Science/Leisure: Seeing stars

Published Feb. 2003 in Boston Herald-owned community newspapers

Seeing stars at Wheaton's observatory

By Lori Hein / Correspondent
Thursday, February 20, 2003

This is the fourth in a series of articles on various activities available in Bristol County to help you and your family through the cold winter days.

"Tonight, girls, we have Jupiter, Saturn, the moon and the Orion Nebula in our telescopes," announced Wheaton College student Rebecca Washburn, as a troop of about 20 Girl Scouts walked out onto the roof of the school's science center.

The rooftop deck is home to a platoon of powerful telescopes. On this clear Friday night, while some of the telescopes stayed wrapped under beige covers against the cold, four of them were tilted up and trained on beautiful objects in the winter sky.

"Is this open all year?" asked one dad who was chaperoning the girls. "I live right down the street and didn't know about it."

He was clearly planning a return visit, perhaps sans scouts.

On Friday nights, when school is in session and weather cooperates, Norton's Wheaton College Observatory invites the public to tour the heavens, guided by observatory director Lori Agan and a crew of knowledgeable astronomy students.

The Girl Scouts queued up patiently behind the telescopes. The one focused on Saturn had the longest line. When it's visible, Saturn evidently sees a lot of action.

"The rings of Saturn are a sure winner every time," Agan said.

While you wait your turn for a telescope view, your naked eyes scan the sky, and student assistants like Jon Burkle can tell you what you're looking at. On this night, something beautifully white glowed next to the nearly full moon.

Burkle turned it from an unidentified lovely object into the galaxy's largest planet.

"Did you hear that?" exclaimed one of the scouts. "That big bright thing is Jupiter!"

Burkle then pointed out the V-shaped face of Taurus the Bull, shining Saturn, the Pleiades star cluster and Orion the Hunter's belt and sword.

Viewing these new friends through a telescope yielded wonders the naked eye couldn't see: the reddish Orion Nebula (which Agan calls a "stellar maternity ward") hanging in the hunter's belt, and three of Jupiter's four moons.

Burkle, a junior majoring in physics, is on the science center roof most cloud-free Friday nights. He enjoys sharing his knowledge of and passion for astronomy with observatory visitors.

"I love entertaining people's enthusiasm for astronomy," he said. "It's priceless."

Agan was busy this particular night because the observatory was hosting both the Girl Scouts and a smaller Cub Scout pack. For both groups, she'd presented a short slide show before escorting the kids to the roof to see the real deal.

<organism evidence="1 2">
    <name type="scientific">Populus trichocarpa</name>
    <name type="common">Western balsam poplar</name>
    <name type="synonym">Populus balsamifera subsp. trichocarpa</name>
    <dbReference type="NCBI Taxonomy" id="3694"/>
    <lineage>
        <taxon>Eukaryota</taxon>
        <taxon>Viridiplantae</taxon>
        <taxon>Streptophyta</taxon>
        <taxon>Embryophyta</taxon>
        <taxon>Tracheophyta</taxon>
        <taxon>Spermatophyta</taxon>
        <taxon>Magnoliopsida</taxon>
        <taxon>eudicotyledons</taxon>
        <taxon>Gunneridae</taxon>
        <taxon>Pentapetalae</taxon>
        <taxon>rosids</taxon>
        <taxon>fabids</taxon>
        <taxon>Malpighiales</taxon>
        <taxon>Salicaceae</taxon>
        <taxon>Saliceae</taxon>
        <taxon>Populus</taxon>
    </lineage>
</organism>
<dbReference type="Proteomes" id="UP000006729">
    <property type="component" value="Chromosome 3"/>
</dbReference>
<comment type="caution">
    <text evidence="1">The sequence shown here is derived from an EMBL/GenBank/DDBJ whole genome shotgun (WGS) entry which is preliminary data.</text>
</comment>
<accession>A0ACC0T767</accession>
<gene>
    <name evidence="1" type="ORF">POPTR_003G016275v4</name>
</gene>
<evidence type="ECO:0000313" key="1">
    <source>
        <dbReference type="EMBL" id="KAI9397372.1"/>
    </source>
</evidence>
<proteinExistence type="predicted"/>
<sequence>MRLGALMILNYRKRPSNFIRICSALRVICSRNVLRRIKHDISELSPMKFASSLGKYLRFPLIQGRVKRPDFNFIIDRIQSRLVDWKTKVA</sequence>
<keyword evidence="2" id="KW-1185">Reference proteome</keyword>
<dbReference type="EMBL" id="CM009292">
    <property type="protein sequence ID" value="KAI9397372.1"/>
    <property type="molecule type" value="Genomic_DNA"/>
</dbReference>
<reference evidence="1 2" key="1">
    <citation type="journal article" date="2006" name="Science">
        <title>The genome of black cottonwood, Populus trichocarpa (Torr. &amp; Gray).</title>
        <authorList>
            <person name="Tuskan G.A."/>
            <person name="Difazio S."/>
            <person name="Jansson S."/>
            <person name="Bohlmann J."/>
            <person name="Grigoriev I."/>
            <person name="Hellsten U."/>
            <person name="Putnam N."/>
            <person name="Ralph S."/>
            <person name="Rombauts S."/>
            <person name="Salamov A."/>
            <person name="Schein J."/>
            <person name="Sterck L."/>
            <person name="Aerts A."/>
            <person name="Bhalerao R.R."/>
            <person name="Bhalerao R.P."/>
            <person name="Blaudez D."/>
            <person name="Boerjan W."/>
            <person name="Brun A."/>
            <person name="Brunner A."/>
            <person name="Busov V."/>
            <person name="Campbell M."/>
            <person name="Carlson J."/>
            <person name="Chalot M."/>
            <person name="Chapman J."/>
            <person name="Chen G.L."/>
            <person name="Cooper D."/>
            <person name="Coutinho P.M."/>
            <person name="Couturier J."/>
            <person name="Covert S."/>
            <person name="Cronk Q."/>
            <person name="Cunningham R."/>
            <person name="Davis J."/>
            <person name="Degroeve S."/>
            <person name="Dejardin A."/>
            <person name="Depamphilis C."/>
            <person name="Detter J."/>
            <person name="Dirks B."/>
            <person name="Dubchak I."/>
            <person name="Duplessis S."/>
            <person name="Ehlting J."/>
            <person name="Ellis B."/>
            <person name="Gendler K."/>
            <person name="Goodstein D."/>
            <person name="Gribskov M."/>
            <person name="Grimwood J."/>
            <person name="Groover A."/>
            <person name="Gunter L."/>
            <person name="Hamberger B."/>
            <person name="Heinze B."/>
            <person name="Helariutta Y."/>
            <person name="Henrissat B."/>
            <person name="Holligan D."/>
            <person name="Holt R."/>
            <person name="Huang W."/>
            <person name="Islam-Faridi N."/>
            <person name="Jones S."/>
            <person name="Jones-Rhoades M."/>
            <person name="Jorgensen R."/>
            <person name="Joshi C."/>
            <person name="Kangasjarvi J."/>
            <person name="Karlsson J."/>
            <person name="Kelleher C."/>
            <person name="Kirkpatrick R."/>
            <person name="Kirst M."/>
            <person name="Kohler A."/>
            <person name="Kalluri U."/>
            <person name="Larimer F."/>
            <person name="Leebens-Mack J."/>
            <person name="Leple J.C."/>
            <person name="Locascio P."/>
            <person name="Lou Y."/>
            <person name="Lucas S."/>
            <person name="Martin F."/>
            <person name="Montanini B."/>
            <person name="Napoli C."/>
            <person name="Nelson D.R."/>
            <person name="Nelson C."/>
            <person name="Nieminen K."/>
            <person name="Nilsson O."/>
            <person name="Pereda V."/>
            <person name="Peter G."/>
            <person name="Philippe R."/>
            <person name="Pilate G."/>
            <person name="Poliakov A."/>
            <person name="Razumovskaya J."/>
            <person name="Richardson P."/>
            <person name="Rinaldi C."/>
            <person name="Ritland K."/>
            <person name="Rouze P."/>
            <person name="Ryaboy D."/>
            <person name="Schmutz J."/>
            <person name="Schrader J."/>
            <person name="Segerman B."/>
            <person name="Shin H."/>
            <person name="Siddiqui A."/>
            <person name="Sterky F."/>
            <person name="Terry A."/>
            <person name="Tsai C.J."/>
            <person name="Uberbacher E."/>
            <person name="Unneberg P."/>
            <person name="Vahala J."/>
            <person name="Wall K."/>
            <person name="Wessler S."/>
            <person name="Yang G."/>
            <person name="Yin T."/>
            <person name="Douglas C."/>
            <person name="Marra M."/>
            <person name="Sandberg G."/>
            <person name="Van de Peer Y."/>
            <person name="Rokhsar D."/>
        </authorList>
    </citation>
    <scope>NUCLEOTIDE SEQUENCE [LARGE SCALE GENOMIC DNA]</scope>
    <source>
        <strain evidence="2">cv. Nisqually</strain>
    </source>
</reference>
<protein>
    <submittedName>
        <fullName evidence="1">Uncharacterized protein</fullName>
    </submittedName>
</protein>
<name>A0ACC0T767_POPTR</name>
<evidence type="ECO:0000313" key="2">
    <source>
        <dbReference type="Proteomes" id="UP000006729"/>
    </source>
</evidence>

The observatory crew had attached a video camera to the eyepiece of the telescope capturing the moon, and people gathered around the video screen to marvel at close-ups. A Cub Scout had located a large crater and, with Washburn's help, named it. His excited report made everyone on the roof smile: "I saw the moon's craters! One's called Plato!"

Washburn put Plato's dimensions into perspective: "It's about the size of Norton."

A variety of people from a variety of places visit the Wheaton observatory. "We expect 75-100 visitors every open Friday," Agan said. "Visitors from as far away as New Hampshire and as close as a student's dorm. Families, amateur astronomers, alumnae, teachers."

Many groups schedule outings to the observatory, and Agan and her crew ensure a worthwhile experience. Last fall, a school group enjoyed an unusual star tour. A night that had begun clear turned cloudy, rendering the telescopes ineffective.

"One of our students started telling stories about mythologies of the constellations... and the students loved it," Agan recalled. "The teachers and parents felt their students had benefited from the experience, even under cloudy skies."

This Friday night was crisp, and visitors ranged from kids considering the heavens for the first time to accomplished stargazers. While some roamed the roof saying, "Wow, that's beautiful," others deftly discussed topics like density and impact craters.

Agan confirms that amateur astronomy is "definitely a growing field, especially as telescope and camera prices have decreased. Amateur astronomers make a significant scientific contribution."

The Wheaton observatory is a great place to develop or hone stargazing skills. Several websites can help you prepare for your astronomical trip to Wheaton. Make a virtual visit at Lori Agan's website, has both descriptions and images of objects in the night sky.

Agan also contributes to a NASA education project called NESSIE (New England Space Science Initiative in Education). The NESSIE website,, has a universe of links to help you "participate in cosmic discovery."

The Wheaton College Observatory is open on clear Friday nights from 7:30-8:30 p.m. The science center is in the upper campus, and there's a parking lot across from the building. Call 508-286-3937 in the late afternoon or early evening on a given Friday to see if the observatory will be open. Groups interested in special programs can contact Lori Agan at 508-286-3979.

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